learning disabilities over the past year, according to the Learning
Disabilities Task Force, whose second annual report is published today.
for advocacy groups, the fact that more people are receiving direct
payments so that they can pay for services themselves, and that more
people are taking advantage of opportunities to make their voices heard,
lead change, and to be part of decision making processes.
It also particularly singles out the increased activity of the Learning
Disability Hotline, and the extent to which the Department of Health and
the Valuing People Support Team have been helping to raise the profile
of learning disability issues throughout the country.
However, the report - which is written throughout in accessible language
- says that things haven't got better for everyone with learning
disabilities over the past three years - especially for people from
minority ethnic communities and people and families who have high levels
of support needs.
Many people with learning disabilities face social exclusion, and the
task force believes that not enough is being done to make plans to help
move those people still living in long stay hospitals - most of whom
have high levels of need - into the community.
And it expresses fears that the new Mental Incapacity Bill could be used
to prevent people with learning disabilities from making decisions for
themselves, while the Sexual Offences Bill could be used to stop them
having relationships, learning about sex and having a sex life. 'People
with learning disabilities need to be asked what they think about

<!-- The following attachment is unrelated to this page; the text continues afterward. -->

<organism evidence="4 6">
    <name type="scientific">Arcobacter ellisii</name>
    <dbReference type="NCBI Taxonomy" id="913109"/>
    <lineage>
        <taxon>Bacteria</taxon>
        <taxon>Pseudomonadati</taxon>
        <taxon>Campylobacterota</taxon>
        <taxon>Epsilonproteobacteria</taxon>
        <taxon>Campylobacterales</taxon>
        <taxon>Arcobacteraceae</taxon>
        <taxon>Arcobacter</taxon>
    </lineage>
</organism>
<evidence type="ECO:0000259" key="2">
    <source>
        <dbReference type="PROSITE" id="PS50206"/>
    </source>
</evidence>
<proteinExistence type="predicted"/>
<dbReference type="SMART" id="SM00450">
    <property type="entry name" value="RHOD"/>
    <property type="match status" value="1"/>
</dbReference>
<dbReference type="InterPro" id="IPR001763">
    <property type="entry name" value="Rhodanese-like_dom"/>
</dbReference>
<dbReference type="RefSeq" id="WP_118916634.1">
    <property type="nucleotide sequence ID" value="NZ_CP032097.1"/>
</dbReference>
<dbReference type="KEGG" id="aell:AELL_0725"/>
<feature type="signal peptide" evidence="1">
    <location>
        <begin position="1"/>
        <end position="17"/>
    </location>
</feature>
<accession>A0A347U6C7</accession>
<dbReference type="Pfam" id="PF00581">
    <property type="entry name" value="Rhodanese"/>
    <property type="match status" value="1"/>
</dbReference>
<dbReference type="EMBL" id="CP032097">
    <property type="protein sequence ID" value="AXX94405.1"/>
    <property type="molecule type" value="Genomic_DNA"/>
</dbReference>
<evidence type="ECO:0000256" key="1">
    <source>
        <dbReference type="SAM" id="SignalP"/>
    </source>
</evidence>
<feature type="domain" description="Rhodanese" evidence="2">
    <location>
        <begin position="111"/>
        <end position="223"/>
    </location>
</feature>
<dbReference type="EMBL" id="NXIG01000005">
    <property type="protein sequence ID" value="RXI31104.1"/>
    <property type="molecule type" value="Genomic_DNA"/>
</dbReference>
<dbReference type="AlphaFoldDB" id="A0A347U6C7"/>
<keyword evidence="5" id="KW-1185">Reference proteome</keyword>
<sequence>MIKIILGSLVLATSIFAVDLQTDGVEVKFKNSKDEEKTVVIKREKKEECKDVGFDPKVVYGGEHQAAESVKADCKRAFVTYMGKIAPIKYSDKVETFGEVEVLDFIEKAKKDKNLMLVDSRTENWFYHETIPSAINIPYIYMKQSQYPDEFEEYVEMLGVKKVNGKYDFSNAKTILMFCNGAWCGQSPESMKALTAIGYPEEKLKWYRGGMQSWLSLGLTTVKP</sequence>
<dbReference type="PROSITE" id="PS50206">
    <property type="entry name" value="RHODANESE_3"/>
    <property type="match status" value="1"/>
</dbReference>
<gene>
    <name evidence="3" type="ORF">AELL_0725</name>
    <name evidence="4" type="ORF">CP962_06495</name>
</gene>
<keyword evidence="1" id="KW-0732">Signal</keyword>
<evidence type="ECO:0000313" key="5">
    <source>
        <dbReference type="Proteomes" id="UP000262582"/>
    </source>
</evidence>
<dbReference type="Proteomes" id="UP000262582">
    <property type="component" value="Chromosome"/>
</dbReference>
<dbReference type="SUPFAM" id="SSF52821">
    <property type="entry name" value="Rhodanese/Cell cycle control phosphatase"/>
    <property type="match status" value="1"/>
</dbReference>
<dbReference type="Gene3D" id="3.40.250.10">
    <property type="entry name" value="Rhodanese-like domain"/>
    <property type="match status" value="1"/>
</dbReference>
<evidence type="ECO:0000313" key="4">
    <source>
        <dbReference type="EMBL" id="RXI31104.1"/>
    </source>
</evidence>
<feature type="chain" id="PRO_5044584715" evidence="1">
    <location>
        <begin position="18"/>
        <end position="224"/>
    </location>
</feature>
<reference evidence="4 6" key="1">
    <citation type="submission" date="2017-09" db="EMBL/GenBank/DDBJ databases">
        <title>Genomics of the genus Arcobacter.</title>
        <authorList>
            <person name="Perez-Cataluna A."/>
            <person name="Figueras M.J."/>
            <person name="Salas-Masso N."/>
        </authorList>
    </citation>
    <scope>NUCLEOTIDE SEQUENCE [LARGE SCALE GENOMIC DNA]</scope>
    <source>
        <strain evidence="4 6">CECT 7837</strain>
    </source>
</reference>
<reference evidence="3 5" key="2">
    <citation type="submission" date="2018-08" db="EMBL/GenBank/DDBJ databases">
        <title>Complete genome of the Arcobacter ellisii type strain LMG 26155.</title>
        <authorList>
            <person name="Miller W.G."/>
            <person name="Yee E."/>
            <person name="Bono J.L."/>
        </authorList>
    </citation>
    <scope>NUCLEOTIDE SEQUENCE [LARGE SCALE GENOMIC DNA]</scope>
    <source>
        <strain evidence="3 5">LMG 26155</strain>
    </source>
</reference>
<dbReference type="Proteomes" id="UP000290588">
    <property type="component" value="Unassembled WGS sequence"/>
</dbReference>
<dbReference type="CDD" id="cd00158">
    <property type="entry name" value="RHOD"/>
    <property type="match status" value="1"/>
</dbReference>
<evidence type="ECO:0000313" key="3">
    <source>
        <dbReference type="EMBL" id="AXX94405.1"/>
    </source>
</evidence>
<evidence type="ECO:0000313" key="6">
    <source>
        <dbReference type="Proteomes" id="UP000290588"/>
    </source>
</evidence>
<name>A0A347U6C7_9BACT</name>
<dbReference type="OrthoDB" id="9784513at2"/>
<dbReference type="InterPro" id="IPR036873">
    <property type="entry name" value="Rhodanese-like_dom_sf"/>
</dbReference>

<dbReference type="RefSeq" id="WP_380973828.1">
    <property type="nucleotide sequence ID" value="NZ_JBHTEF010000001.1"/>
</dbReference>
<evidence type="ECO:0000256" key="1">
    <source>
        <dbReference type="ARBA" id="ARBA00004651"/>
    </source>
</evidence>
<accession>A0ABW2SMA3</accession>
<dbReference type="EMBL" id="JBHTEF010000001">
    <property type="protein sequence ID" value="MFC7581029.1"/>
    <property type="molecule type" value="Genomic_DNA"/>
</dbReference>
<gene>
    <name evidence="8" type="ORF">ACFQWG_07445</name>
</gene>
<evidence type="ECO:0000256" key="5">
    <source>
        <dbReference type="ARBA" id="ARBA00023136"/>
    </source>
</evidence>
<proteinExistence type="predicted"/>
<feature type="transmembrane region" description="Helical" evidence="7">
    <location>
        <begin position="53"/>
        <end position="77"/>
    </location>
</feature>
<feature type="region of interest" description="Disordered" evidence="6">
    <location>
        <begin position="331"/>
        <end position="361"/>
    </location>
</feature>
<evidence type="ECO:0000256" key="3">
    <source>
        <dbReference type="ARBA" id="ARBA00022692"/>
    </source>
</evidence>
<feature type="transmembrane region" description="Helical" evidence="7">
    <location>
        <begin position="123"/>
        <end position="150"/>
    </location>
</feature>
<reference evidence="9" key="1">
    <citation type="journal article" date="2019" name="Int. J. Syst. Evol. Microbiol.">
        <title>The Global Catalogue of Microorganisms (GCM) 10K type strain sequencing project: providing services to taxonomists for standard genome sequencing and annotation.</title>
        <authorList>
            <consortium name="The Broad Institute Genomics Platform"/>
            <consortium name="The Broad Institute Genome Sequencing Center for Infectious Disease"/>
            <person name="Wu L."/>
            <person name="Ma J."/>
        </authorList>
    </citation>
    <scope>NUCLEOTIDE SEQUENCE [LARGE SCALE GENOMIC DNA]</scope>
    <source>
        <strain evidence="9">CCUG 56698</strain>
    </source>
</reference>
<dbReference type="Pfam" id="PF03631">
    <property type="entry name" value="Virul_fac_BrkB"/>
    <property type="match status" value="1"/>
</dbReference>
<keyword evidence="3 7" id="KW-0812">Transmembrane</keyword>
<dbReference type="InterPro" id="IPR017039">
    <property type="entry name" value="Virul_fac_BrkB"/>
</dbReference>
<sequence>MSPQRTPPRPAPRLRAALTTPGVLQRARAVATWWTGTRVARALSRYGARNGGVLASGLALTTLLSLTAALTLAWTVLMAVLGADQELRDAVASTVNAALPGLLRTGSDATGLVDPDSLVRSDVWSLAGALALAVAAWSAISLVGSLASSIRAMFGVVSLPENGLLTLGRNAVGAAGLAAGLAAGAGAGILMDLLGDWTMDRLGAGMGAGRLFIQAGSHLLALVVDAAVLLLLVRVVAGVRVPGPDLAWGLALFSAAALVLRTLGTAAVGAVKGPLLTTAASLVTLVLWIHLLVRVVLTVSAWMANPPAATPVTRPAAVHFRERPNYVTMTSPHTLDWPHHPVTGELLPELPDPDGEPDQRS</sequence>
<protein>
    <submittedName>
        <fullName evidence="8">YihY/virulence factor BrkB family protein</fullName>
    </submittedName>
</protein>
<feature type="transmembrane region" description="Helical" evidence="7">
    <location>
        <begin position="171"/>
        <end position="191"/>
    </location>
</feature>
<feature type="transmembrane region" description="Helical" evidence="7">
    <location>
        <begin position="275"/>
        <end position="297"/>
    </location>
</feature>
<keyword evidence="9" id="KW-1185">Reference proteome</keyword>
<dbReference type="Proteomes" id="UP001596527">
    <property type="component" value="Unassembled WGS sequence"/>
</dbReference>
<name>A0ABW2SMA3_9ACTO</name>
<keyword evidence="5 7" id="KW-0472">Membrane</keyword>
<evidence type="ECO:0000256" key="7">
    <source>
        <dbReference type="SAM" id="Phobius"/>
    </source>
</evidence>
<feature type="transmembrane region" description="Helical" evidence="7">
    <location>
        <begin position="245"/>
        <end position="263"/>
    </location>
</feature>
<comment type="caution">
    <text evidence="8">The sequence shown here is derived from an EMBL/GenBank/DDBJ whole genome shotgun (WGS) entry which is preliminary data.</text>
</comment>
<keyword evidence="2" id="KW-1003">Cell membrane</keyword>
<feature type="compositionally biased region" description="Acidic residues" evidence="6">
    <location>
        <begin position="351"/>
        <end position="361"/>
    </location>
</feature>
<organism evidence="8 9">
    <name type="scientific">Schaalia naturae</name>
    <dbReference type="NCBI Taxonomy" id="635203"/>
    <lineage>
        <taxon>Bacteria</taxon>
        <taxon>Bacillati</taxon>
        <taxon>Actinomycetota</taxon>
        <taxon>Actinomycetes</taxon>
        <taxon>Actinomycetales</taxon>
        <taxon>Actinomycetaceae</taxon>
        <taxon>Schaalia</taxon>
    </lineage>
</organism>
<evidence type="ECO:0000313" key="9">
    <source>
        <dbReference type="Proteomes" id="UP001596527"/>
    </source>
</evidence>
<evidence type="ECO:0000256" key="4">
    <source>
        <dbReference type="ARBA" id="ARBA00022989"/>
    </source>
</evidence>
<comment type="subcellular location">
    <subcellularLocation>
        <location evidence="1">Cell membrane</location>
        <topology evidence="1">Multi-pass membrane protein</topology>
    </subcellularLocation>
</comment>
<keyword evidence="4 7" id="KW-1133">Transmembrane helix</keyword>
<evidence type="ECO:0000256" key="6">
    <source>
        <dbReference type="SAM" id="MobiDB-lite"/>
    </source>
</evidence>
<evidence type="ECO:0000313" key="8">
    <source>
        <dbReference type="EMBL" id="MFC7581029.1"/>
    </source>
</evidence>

changes in the law from the start,' the report says.
The report ranges over a number of keys areas that impact on the quality
of life of people with learning disabilities.
* Many people from mino rity ethnic communities face racism, are poor,
and face discrimination in employment, education, health and social
services, the report says. In some cases services do not have the
skilled staff needed to work with people from minority ethnic
communities who have learning disabilities.
The task force is pleased that a lot of good work is being done, 'but
things need to change across all England.' It is particularly concerned
about the plight of asylum seekers with learning disabilities, and wants
government to set targets for work with minority ethnic communities and
audit their numbers, as well as publishing more papers and reports in
'The minister has agreed to give all the support he can to make sure
that everyone in government and local services understands the
importance of taking action on ethnicity issues,' the report says.
* The report calls for local authorities to provide better information
on services and benefits available to them, to increase the amount of
respite care and the numbers of specially trained workers to support
Although the report is concerned that some families - particularly
families with people in need of high levels of support - are not getting
all the help they need, it acknowledges that further work is being done
'to try to find out how money is spent on services for people with
learning disabilities and families.'
* The task force argues that specialist learning disability health
services should change the way they work 'so that they really help
adults and children with learning disabilities to benefit from the same
services that other people use.' In some places this is starting to